How to install MicroPython libraries? (HTTP GET with query parameters)

  • I would like to do a simple HTTP GET requests with key-value params.

    This seems not supported by urequests, I found a recommended work-around:

    import urequests
    from urllib.parse import urlencode
    def get(url, params=None, **kw):
        if params:
            url = url.rstrip('?') + '?' + urlencode(params, doseq=True)
        return urequests.get(url, **kw)
    payload = {'key1': 'value1', 'key2': ['value2', 'value3']}
    res = get('', payload)

    Sadly urllib.parse from micropython-lib is not included in M5Stack MicroPython.

    How can I install a MicroPython library onto my Core2? I am currently using Thonny IDE.

  • See if this helps.

  • Thanks, @ksprayberry, I can manually transfer files. I just thought there was a upip or something on the device which can be used from the REPL.

  • Well, and there is always the option to just strip it down to the basics.

    def quote(string, safe='/', encoding=None, errors=None):
        """quote('abc def') -> 'abc%20def'
        Each part of a URL, e.g. the path info, the query, etc., has a
        different set of reserved characters that must be quoted.
        RFC 2396 Uniform Resource Identifiers (URI): Generic Syntax lists
        the following reserved characters.
        reserved    = ";" | "/" | "?" | ":" | "@" | "&" | "=" | "+" |
                      "$" | ","
        Each of these characters is reserved in some component of a URL,
        but not necessarily in all of them.
        By default, the quote function is intended for quoting the path
        section of a URL.  Thus, it will not encode '/'.  This character
        is reserved, but in typical usage the quote function is being
        called on a path where the existing slash characters are used as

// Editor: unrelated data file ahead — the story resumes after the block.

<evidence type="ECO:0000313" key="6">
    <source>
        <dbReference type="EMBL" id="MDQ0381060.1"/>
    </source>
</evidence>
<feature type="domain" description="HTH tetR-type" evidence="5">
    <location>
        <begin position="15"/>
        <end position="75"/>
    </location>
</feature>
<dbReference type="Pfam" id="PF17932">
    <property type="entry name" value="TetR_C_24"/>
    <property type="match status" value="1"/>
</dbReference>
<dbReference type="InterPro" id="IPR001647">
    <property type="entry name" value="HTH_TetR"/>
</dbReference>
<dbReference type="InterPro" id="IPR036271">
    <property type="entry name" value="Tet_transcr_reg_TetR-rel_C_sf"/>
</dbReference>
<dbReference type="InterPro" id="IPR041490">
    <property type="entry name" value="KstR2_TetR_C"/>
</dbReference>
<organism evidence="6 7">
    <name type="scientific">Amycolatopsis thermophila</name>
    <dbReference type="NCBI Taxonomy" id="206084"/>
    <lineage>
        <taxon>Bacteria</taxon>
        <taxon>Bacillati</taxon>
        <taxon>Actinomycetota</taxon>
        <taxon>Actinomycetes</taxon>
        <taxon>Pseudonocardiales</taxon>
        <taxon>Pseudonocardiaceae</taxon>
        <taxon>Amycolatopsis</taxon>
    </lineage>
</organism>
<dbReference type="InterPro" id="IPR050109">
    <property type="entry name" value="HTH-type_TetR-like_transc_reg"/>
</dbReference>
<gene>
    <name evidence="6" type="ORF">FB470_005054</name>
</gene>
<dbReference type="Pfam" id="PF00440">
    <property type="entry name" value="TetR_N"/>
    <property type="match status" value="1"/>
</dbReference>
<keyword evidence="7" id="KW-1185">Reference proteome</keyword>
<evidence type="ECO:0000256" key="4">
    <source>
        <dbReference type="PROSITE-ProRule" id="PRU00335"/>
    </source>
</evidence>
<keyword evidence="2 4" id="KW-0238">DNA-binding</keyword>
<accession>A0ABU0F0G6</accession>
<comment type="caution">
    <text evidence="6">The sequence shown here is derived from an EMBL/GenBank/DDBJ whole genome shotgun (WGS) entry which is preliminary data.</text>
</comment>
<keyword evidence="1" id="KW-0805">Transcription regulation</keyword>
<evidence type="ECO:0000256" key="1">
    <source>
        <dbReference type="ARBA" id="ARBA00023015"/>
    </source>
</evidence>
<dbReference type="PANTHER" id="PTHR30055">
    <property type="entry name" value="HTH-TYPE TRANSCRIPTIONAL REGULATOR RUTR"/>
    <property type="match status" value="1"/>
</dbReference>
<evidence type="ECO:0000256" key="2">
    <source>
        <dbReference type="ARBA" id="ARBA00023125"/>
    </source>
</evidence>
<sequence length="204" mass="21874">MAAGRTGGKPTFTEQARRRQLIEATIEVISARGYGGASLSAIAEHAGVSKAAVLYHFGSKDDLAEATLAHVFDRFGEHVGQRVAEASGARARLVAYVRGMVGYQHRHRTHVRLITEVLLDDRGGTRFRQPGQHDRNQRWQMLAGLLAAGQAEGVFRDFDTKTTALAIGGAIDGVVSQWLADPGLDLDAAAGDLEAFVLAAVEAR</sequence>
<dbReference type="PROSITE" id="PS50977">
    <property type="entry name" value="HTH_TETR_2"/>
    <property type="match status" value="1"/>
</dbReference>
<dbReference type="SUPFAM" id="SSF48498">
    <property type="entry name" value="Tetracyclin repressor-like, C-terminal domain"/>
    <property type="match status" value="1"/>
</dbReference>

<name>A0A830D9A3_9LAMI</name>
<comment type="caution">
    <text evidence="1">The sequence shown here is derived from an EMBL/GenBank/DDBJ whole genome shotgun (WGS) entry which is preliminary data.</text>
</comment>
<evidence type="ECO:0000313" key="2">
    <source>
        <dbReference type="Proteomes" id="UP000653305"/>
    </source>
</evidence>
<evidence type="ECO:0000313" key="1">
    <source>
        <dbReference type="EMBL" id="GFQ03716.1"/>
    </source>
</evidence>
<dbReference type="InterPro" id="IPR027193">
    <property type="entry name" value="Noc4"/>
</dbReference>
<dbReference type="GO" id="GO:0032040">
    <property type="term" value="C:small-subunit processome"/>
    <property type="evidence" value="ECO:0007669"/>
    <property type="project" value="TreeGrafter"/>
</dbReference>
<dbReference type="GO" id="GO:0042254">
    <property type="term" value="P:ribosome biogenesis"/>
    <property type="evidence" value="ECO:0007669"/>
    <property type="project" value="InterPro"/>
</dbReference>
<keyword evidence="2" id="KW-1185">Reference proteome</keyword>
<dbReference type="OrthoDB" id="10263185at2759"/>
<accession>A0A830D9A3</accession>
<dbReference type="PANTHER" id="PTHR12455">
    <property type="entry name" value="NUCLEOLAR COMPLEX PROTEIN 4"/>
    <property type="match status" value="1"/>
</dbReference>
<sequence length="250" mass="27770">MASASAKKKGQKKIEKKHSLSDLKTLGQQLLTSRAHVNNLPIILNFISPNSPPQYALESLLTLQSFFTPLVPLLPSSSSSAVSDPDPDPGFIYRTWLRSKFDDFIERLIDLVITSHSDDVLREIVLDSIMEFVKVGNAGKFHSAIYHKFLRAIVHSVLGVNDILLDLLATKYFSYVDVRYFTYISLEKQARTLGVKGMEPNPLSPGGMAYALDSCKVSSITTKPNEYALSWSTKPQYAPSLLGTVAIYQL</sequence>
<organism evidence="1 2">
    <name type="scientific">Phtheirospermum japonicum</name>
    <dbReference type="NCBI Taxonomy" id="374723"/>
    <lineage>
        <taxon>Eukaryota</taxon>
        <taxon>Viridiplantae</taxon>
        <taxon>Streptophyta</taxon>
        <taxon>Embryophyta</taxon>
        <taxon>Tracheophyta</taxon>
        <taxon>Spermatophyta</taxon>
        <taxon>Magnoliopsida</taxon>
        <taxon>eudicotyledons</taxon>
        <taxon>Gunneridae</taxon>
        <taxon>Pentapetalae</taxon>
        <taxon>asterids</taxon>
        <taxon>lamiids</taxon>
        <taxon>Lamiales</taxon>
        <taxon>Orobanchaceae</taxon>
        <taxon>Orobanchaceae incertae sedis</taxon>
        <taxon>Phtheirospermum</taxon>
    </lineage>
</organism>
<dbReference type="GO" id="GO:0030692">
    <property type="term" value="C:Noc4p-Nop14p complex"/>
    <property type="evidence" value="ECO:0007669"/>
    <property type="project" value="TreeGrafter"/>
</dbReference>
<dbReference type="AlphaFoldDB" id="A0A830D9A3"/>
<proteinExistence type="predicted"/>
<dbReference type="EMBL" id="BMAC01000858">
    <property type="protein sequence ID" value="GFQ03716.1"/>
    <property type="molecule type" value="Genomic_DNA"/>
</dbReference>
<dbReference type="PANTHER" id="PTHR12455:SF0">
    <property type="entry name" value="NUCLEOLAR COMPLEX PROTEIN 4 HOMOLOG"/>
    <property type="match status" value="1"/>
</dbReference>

reserved characters.
        string and safe may be either str or bytes objects. encoding must
        not be specified if string is a str.
        The optional encoding and errors parameters specify how to deal with
        non-ASCII characters, as accepted by the str.encode method.
        By default, encoding='utf-8' (characters are encoded with UTF-8), and
        errors='strict' (unsupported characters raise a UnicodeEncodeError).
        if isinstance(string, str):
            if not string:
                return string
            if encoding is None:
                encoding = 'utf-8'
            if errors is None:
                errors = 'strict'
            string = string.encode(encoding, errors)
            if encoding is not None:
                raise TypeError("quote() doesn't support 'encoding' for bytes")
            if errors is not None:
                raise TypeError("quote() doesn't support 'errors' for bytes")
        return quote_from_bytes(string, safe)
    def quote_plus(string, safe='', encoding=None, errors=None):
        """Like quote(), but also replace ' ' with '+', as required for quoting
        HTML form values. Plus signs in the original string are escaped unless
        they are included in safe. It also does not have safe default to '/'.
        # Check if ' ' in string, where string may either be a str or bytes.  If
        # there are no spaces, the regular quote will produce the right answer.
        if ((isinstance(string, str) and ' ' not in string) or
            (isinstance(string, bytes) and b' ' not in string)):
            return quote(string, safe, encoding, errors)
        if isinstance(safe, str):
            space = ' '
            space = b' '
        string = quote(string, safe + space, encoding, errors)
        return string.replace(' ', '+')
    def quote_from_bytes(bs, safe='/'):
        """Like quote(), but accepts a bytes object rather than a str, and does
        not perform string-to-bytes encoding.  It always returns an ASCII string.
        quote_from_bytes(b'abc def\x3f') -> 'abc%20def%3f'
        if not isinstance(bs, (bytes, bytearray)):